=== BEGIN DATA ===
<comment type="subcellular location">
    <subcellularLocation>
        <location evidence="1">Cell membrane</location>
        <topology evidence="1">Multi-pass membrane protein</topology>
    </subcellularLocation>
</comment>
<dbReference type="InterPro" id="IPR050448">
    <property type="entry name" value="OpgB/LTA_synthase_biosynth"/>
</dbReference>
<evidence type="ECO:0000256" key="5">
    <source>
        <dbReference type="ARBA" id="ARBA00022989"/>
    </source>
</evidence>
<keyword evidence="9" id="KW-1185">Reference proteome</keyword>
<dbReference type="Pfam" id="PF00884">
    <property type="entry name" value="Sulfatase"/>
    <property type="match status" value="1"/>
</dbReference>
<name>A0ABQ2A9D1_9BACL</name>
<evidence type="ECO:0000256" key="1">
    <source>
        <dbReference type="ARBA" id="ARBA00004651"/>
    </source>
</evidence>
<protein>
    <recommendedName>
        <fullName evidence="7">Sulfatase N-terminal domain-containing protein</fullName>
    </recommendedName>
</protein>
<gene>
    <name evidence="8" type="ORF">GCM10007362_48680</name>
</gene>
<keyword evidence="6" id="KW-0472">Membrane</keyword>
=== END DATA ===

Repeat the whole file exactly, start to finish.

<comment type="subcellular location">
    <subcellularLocation>
        <location evidence="1">Cell membrane</location>
        <topology evidence="1">Multi-pass membrane protein</topology>
    </subcellularLocation>
</comment>
<dbReference type="InterPro" id="IPR050448">
    <property type="entry name" value="OpgB/LTA_synthase_biosynth"/>
</dbReference>
<evidence type="ECO:0000256" key="5">
    <source>
        <dbReference type="ARBA" id="ARBA00022989"/>
    </source>
</evidence>
<keyword evidence="9" id="KW-1185">Reference proteome</keyword>
<dbReference type="Pfam" id="PF00884">
    <property type="entry name" value="Sulfatase"/>
    <property type="match status" value="1"/>
</dbReference>
<name>A0ABQ2A9D1_9BACL</name>
<evidence type="ECO:0000256" key="1">
    <source>
        <dbReference type="ARBA" id="ARBA00004651"/>
    </source>
</evidence>
<protein>
    <recommendedName>
        <fullName evidence="7">Sulfatase N-terminal domain-containing protein</fullName>
    </recommendedName>
</protein>
<gene>
    <name evidence="8" type="ORF">GCM10007362_48680</name>
</gene>
<keyword evidence="6" id="KW-0472">Membrane</keyword>